FDNY Still Drawing Attention

Associated Press Writer


There are action figures and T-shirts, movie proposals and book deals. News organizations throughout the world -- from TV shows in Japan to newspapers in Brazil -- still call seeking interviews.

Everyone, it seems, wants a piece of the Fire Department of New York.

Eight months after the terrorist attack on the World Trade Center, the department still fields hundreds of requests every week from the media and the public. And as some firefighters have stepped into the limelight, others are growing weary of the attention.

"Sadly it will always be the topic in the news, and sadly that's what we'll be here for,'' said David Billig, the fire department press secretary. "Now we're here to talk about Sept. 11.''

Spike Lee is working on a movie about the attack, and HBO plans to release a documentary on Memorial Day. Charities want firefighters to appear at fund-raisers, and churches want to sing for rescue workers still digging at ground zero.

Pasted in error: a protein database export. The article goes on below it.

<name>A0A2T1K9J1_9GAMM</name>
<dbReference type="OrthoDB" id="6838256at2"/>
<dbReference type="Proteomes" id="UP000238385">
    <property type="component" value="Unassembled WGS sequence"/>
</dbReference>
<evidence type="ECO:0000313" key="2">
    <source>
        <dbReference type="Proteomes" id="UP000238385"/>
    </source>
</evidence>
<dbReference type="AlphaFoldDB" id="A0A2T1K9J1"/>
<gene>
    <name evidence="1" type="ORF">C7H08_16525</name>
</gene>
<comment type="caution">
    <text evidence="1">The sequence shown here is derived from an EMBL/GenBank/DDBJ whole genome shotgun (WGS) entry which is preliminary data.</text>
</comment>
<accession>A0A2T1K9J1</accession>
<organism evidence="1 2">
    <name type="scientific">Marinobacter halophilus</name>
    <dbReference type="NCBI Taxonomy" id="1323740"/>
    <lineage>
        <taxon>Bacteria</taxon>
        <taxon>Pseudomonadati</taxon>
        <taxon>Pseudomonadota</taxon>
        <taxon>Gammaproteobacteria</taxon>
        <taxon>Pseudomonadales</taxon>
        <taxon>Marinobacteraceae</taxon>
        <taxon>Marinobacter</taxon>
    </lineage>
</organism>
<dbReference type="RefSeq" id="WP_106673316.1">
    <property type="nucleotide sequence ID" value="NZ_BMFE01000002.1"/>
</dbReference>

It's hard to walk down a street in Manhattan without seeing someone wearing something with "FDNY'' embroidered on it -- hats, T-shirts, jackets.

"It's getting to be you can't tell who works for the fire department and who doesn't,'' Billig said.

Some of the paraphernalia is authorized by the department _ like the action figure that benefits fire safety programs _ but the department's press and legal offices have had to wage a months-long battle against counterfeit knock-offs.

The attention from a tragedy many are still coming to terms with has been difficult for some. Firefighter John Morabito, assigned to Engine 10 near the trade center, has become an unofficial spokesman for his company. He talks to the press and the public so his co-workers don't have to.

"A lot of these guys,'' Morabito said, "are uncomfortable talking about it.''

Others aren't so shy. Two firefighters have written their own accounts of the day the towers collapsed.

In "Last Man Down'' (Berkley Books), Battalion Chief Richard Picciotto writes about his escape from the north tower. Like many firefighters, Picciotto said, he is still trying "to understand what we'd been through.''

The department's press office has doubled its staff of five to handle media inquiries, news conferences and a task its members could never have envisioned -- writing hundreds of eulogies.

In a back room are eight cardboard boxes containing 343 files -- one for each firefighter killed on Sept. 11.

"We're carrying on the memories of 343 great people who were just doing their jobs,'' Billig said. "Every single day, seven days a week, we talk about Sept. 11, we live it every single day.

"And you know what? Maybe that's not the worst thing in the world.''